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Letters to the editor

Slovakia is an accomplice to the crime
Peelers or knives, it's worth the effort
Dear Editor,
Tourism, promotion the road to riches
Dear Editor,
Consular office for those with the Midas touch
Dear Editor,

Slovakia is an accomplice to the crime

Dear Editor,
In granting Slovak citizenship to the American kidnapper and fugitive, Eva Slobodová, ["My Daughter is a prisoner" by Martina Pisárová, Vol. 7 No. 18, May 7-13] Slovakia officially becomes an accessory after the fact to the woman's crime.
If the Slovak Interior Ministry was actually unaware of the circumstances involved at the time of granting her citizenship, it certainly knows all the facts presently. Anything acquired under false pretences can and should be revoked by the Slovak government.
Justice Minister Ján Čarnogurský is simply hiding behind the cloak of convenience when he pretends that neither Slobodová nor her kidnapped child, Emily, can be returned to the US because of their Slovak citizenship.
Slovakia is establishing a dangerous precedent by aiding, abetting and harbouring criminal fugitives from justice, especially when it wants so much to be recognised as a legitimate partner in the international community of nations and to be admitted to the EU.
Why doesn't Slovakia just do the right thing and revoke Slobodová's citizenship and extradite her to the US to face criminal charges? Or, simply use the provisions of the existing Hague Convention to return Emily, born an American citizen, back to her homeland and father?
Does the name "Elian Gonzales" ring a bell to anyone in Slovakia?

Ralph Schleichkorn,
Montreal, Canada


Peelers or knives, it's worth the effort

Dear Editor,
It was interesting to read your views ["Foreign Affairs: Mixed couples: A bumpy, enriching ride" by Tom Nicholson, Vol. 7 No. 18, May 7-13] but... I am a Slovak woman and I always use a potato peeler to peel potatoes. I am over 50, and you can feel free to criticise Mr. Mečiar when I am present. It was in the US where for the first time in my life I heard the saying "Love it or leave it" (and I really loved it and am grateful for having had an opportunity to see a different culture, habits, school system etc.).
Anyway, I agree with you that contemplating marriage to a person from a different culture always requires a bit of thought.

Viera Hirschová
Slovakia


Dear Editor

Dear Editor,
I am a male Australian (with a Slovak father) married to a Slovak woman ["Foreign Affairs: Mixed couples: A bumpy, enriching ride" by Tom Nicholson, Vol. 7 No. 18, May 7-13].
It's a big toll for people like my wife to lose their culture, family and friends. But, coupled with far too many trips back to Slovakia, your partner finally adjusts, especially with e-mail and frequent telephone calls. The hard work is more than worth the effort. My friends all envy me.

Paul Blazko
Australia


Tourism, promotion the road to riches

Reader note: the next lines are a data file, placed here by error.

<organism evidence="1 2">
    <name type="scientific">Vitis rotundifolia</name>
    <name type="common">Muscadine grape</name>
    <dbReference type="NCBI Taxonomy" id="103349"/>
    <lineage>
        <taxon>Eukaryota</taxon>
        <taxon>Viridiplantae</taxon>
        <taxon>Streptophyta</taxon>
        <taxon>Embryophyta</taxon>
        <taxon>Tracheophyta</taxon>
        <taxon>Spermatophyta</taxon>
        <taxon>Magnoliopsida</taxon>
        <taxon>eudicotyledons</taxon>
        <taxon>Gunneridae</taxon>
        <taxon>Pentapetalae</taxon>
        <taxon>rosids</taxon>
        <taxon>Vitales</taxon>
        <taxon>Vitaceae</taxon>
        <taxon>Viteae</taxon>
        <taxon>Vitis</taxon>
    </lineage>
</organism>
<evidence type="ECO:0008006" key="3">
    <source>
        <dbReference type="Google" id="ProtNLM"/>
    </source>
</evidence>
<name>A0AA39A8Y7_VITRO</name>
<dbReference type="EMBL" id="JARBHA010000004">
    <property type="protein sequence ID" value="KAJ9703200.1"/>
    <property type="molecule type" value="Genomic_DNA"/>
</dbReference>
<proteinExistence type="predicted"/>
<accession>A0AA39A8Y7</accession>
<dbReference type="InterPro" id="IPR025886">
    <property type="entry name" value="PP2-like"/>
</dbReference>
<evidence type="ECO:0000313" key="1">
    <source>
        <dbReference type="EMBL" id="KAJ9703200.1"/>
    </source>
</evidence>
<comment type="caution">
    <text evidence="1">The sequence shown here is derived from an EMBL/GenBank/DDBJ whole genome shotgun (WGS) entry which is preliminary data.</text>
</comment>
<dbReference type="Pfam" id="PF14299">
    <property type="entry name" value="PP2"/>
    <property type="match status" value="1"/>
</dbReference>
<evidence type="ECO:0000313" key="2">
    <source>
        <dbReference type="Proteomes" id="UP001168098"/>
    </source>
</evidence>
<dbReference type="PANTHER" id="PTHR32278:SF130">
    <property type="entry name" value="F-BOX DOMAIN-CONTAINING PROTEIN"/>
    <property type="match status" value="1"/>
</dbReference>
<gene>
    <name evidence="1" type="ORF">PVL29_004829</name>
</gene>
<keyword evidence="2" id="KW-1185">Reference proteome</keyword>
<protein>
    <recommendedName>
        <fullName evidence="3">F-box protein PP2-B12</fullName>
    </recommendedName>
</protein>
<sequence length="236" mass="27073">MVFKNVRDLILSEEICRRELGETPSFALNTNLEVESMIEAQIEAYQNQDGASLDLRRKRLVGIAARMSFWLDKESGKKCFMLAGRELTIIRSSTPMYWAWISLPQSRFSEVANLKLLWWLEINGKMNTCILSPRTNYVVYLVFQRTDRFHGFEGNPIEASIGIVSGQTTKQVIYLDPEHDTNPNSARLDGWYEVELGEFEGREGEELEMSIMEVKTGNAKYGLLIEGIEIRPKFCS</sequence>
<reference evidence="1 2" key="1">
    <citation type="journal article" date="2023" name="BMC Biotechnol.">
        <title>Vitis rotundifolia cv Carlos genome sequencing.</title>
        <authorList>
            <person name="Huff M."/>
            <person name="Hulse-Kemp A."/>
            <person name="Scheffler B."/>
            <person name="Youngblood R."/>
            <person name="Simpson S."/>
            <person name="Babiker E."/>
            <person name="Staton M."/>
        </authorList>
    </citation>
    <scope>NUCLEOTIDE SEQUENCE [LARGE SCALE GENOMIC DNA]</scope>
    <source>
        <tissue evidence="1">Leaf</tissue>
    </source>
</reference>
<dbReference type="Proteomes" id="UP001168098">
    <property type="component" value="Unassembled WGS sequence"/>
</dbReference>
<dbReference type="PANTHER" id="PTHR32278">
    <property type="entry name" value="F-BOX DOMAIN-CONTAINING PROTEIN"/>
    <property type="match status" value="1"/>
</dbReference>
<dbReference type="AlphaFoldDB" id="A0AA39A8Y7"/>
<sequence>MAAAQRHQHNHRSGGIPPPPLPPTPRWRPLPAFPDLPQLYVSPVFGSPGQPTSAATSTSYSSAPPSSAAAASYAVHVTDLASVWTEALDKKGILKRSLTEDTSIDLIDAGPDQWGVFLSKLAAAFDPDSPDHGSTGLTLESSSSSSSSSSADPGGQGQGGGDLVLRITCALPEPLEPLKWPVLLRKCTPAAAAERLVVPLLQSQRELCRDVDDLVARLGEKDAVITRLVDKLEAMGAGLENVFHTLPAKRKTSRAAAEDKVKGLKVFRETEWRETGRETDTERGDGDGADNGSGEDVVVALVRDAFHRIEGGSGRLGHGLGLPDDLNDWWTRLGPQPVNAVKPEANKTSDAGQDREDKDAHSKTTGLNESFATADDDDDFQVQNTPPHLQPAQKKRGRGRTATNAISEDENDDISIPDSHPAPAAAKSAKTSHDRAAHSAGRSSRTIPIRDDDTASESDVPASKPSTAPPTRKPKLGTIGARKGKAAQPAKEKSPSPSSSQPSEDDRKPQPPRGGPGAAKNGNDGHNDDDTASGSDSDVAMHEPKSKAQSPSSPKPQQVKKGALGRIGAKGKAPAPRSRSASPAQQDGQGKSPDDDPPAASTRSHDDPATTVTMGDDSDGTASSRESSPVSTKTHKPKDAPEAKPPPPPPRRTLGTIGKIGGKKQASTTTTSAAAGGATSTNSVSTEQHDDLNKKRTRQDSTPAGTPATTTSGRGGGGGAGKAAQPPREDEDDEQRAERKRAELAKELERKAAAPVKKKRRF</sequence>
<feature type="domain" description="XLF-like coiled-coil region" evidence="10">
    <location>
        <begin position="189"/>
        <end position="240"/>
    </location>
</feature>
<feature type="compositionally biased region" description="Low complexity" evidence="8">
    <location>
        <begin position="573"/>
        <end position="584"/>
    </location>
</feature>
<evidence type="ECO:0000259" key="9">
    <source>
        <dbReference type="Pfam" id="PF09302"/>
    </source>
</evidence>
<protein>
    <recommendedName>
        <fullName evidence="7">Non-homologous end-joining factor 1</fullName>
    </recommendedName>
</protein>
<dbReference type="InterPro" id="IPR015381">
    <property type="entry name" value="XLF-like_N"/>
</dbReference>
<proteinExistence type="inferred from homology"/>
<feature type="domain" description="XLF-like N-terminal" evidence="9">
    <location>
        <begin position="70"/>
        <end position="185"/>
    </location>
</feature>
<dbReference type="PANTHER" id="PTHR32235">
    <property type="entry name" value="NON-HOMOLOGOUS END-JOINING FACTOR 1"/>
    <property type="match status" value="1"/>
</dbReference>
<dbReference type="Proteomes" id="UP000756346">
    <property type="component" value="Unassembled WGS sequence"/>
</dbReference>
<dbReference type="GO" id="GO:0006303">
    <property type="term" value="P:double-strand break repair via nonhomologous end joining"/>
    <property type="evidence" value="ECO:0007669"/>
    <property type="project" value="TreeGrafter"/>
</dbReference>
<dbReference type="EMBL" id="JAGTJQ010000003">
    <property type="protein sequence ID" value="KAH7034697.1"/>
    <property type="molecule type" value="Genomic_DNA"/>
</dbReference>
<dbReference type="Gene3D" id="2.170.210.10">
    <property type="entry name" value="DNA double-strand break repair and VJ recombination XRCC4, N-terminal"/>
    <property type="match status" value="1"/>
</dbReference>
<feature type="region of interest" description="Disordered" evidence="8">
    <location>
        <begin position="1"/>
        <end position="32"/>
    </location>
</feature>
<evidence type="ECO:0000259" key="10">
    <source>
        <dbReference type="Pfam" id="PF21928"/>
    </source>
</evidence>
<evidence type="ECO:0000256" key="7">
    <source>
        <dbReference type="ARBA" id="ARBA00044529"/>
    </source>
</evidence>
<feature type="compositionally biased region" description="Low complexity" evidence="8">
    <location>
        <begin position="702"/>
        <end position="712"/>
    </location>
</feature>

Dear Editor,
Why does Slovakia have to focus on trivial matters? ["Slovakia's growth - how can it be put in higher gear?" By Ján Tóth Vol. 7 No. 17, April 30-May 6]. Why not focus on tourism as western countries do? As far as I'm aware (being a 17 year-old Canadian-born girl of Slovak ancestry), Slovakia's mountains have the potential to compete with other world-renowned resorts.
Did Slovakia forget about her natural resources? My suggestion: Get the Olympics to create international awareness and foreign investment. After that, who knows?

K.M.
Canada


Dear Editor

Dear Editor,
As a resident of Vermont, whose economy is based on tourism, and having seen the beauty of the Slovak countryside, I concur with K.M. that an improvement to Slovakia's tourism infrastructure could help the Slovak economy. However, I do not believe that tourism should be the centrepiece of a Slovak economic upturn.
For years I have tried to convince several central European countries, including Slovakia, to organise a concerted marketing effort promoting Slovak products to US consumers. As the largest group of buyers in today's world, the US is responsible for keeping the economies of China, Taiwan, Indonesia, and Malaysia afloat with its purchasing power.
If a marketing plan were created in which large and midsize Slovak companies and the Slovak government would pool financial resources to create a "Buy Slovak" campaign in the US, I believe that the benefits would be both enormous and long-lasting.
Establishing market shares in specific areas of the States' purchasing pool could generate millions - perhaps billions - of dollars in export revenue for Slovakia. This would create a long-lasting cure for the sluggish Slovak economy. C'mon, guys - let's go!

Rick Pettit,
USA


Consular office for those with the Midas touch

Dear Editor,
Dobro Rano! My family is from the Slovak Republic. I am very interested in serving your country as an Honorary Consul ["Want to be an Honorary Consul?" by Matthew J. Reynolds Vol. 7 No. 17 April 30-May 6]. It is without question that this is a job for a person with the Midas touch and professionalism, both of which I have learned through my business ventures.
Please arrange an interview as soon as possible for me to fill the post.

Thomas Slavisky


Dear Editor

Dear Editor,
Can you send me further information about this article? ["Want to be an Honorary Consul?" by Matthew J. Reynolds Vol. 7 No. 17 April 30-May 6].
I'm going to take a postgraduate course at Comenius University in Bratislava on international law. I'm from Mexico and I'm very interested in serving your country and sharing the Mexican culture.

Jovan Moralea
Mexico

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